- · Dealt with the licensing of public houses
- · Recorded the final step in the process of the adoption of children
Records of the Petty Sessions
|Minute Books||Court Registers||Juvenile Court Registers|
|Newcastle & Ogmore||1836-1859||1832-1983||1933-1983|
- Minute Books, 1840-1973, record the business dealt with at the petty sessions, and often provide detailed information about cases heard.
- Court Registers, 1832-1981, provide lists of persons appearing in the courts.
- Juvenile Court Registers, 1919-1984, lists of young offenders appearing before the justices.
Records of the Licensing Court
- Licensing Registers, 1872-1974
- Registers of clubs,1902-1962
Other Records of the Petty Sessions
- Adoption Records, 1927-1949, petty sessions heard and recorded the final stages of the adoption process. These records contain sensitive information about individuals, access to them is therefore restricted.
- Committee Minutes, 1840-1973, including licensing committees and probation committees.
- Year Books, 1902-1990, which included lists of Justices of the Peace.
- Matrimonial court minute books and registers, 1941-1983, which refer to matrimonial cases heard at the Petty Sessions.
By royal charter Cardiff and Merthyr Tydfil were permitted to hold Quarter Sessions for the borough separately from those of the county. This right was exercised only sporadically until the nineteenth century. Unfortunately no records from Merthyr Borough Quarter Sessions survive.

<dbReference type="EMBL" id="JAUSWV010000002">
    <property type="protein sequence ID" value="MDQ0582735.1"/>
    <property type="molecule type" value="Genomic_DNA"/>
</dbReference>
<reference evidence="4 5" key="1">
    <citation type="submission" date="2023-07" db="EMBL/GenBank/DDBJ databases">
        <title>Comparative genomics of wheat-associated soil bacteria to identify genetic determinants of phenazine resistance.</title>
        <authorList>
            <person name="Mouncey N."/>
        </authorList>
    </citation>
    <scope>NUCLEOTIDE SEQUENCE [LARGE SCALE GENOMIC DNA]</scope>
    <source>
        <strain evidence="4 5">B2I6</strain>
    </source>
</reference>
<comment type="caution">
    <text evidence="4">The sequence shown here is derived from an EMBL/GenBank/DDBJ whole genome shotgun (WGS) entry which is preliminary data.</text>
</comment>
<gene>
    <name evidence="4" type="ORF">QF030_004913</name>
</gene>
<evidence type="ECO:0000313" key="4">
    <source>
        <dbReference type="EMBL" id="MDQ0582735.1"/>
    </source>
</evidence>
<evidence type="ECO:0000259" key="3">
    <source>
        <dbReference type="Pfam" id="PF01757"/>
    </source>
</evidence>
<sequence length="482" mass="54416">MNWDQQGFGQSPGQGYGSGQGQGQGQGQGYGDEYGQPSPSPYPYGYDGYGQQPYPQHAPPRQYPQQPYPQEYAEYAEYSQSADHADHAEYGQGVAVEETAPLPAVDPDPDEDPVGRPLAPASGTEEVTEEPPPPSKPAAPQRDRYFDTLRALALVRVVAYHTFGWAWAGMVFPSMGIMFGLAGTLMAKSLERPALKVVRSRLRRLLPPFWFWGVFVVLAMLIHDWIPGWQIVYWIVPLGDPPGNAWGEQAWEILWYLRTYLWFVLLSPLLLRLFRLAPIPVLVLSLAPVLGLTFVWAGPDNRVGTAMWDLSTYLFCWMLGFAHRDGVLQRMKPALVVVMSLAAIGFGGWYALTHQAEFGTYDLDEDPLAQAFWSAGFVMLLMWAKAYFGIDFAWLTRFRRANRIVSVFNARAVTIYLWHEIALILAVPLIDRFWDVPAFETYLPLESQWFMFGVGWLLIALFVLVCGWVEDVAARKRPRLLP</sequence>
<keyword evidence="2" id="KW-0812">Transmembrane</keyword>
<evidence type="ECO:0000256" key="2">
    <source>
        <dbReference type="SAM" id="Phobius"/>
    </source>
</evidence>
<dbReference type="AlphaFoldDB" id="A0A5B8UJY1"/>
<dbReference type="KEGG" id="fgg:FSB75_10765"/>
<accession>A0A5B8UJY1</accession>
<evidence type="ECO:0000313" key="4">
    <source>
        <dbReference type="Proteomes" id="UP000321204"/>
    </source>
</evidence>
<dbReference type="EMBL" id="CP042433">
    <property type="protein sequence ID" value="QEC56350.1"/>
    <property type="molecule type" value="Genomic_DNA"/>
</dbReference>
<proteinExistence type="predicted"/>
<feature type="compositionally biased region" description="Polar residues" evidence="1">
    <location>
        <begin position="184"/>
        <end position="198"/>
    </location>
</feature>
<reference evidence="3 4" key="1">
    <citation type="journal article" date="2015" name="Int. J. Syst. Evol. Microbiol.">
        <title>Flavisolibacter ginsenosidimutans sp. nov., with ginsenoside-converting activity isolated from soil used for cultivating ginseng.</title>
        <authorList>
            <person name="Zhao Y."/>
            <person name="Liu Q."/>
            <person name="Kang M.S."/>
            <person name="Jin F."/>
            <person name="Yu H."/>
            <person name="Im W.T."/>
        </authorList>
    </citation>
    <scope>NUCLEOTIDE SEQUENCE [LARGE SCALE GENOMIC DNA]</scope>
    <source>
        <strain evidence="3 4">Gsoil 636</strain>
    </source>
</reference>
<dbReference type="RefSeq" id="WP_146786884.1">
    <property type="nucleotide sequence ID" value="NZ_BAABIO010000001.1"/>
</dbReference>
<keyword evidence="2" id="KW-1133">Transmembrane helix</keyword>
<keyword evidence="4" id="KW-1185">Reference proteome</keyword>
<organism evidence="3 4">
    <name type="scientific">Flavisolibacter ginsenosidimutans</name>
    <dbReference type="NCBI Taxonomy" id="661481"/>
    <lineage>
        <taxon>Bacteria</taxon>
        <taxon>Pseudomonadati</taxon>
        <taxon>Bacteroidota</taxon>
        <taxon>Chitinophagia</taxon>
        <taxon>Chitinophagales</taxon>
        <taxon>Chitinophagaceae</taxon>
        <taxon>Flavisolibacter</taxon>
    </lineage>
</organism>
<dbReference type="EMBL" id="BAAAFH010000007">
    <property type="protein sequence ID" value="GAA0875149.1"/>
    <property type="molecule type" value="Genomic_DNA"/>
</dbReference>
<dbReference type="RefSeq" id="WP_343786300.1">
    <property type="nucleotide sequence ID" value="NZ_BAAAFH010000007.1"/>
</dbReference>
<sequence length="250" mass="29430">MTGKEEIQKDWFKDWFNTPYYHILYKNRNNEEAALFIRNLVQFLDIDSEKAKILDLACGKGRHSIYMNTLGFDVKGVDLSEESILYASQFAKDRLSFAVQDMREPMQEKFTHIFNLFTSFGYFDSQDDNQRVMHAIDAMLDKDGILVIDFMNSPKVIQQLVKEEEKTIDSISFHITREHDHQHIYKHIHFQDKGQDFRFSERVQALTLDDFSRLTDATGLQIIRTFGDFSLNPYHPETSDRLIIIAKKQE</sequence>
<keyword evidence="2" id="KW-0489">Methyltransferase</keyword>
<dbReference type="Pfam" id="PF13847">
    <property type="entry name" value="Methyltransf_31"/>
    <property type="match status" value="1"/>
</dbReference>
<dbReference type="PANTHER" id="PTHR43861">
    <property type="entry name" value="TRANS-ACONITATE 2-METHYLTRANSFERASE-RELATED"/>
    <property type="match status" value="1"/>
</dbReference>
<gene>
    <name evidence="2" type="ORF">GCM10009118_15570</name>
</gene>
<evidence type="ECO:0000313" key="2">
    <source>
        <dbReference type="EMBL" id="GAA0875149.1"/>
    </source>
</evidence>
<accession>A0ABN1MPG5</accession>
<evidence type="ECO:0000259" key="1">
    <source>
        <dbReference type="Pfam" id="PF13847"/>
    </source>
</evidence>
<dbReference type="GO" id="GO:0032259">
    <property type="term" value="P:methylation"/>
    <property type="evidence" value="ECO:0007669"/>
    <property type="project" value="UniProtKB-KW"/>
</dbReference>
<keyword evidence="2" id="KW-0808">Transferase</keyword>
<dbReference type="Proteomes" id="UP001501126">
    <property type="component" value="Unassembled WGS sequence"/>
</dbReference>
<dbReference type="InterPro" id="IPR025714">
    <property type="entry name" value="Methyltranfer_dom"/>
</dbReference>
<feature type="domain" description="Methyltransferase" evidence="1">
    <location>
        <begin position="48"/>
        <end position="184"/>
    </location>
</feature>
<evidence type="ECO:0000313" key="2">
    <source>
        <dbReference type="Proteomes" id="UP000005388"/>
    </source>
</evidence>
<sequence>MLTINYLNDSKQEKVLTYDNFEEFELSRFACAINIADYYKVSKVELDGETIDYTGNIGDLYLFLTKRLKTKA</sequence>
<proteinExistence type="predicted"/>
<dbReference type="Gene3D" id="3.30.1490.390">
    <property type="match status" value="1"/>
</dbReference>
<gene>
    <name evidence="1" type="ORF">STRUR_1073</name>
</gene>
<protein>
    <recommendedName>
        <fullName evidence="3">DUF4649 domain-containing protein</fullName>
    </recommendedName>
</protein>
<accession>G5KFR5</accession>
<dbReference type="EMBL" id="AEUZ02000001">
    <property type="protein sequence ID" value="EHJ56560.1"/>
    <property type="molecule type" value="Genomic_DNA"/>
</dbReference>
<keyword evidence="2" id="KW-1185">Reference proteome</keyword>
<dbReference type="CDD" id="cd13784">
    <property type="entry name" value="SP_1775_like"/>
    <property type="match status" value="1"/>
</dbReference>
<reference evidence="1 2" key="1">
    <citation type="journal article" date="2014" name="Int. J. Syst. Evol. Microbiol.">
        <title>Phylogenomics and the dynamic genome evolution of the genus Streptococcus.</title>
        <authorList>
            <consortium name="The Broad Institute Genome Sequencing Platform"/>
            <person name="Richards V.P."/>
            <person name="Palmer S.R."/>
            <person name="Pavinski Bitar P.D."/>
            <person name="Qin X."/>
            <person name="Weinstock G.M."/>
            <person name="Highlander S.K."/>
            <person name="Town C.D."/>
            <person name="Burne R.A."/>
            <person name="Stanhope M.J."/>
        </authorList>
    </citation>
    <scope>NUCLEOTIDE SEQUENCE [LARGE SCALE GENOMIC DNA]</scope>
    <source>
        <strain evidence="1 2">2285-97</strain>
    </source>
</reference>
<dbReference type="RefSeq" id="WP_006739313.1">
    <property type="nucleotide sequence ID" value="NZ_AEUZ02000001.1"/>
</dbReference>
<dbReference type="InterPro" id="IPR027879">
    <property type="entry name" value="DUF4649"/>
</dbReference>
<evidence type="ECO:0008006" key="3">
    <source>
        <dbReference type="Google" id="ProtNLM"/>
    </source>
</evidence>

- Cardiff Borough Quarter Sessions Records [QSCBO]
- Order books, 1730-1772, containing the orders of the court.
- Recognizance books, 1776-1809, Recognizances were bonds to appear to give evidence of prosecute a case.
- Presentments books, 1779-1809, Presentments were charges laid before the jury before a trial could begin.
Borough Petty Sessions Records [PSCBO, PSMBO]
|Minute Books||Court Registers||Juvenile Court Registers|
|Merthyr Tydfil Borough||1908-1920||1895-1964||1933-1964|
In 1971, Quarter Sessions and Petty Sessions courts were replaced by the Magistrates' and Crown Courts. The Records of the Magistrates' Courts can be found as continuations of the Petty Sessions collections.
The collection for the Vale of Glamorgan (PSVG) and Dinas Powis and Cowbridge (PSDPC), however, relate only to the period following the establishment of the Magistrates' Courts.
|Court Registers||Juvenile Court Registers|
|Dinas Powis & Cowbridge||1970-1974||1970-1973|
|Vale of Glamorgan||1974-1980||1974-1981|
Records in other repositories
The court of Great Sessions, a higher court than the Quarter Sessions, was introduced into Wales at the same time, but it dealt with more serious cases and was in many ways equivalent to the Assize Courts in England. In 1830 Wales came under the jurisdiction of the Assize system and the court of Great Sessions was abolished.
Records of the Great Sessions are in the National Library of Wales, Aberystwyth, but the Glamorgan Record Office holds photocopies of the "Black Books", 1726-1830, which are lists of indictments.
The National Archives hold records of Assizes and other higher courts.
For further information, please contact:
| National Library of Wales
Tel: +44 (0)1970 632800
| The National Archives|
Tel: +44 (0)20 8876 3444
© Glamorgan Record Office, Cardiff, Wales.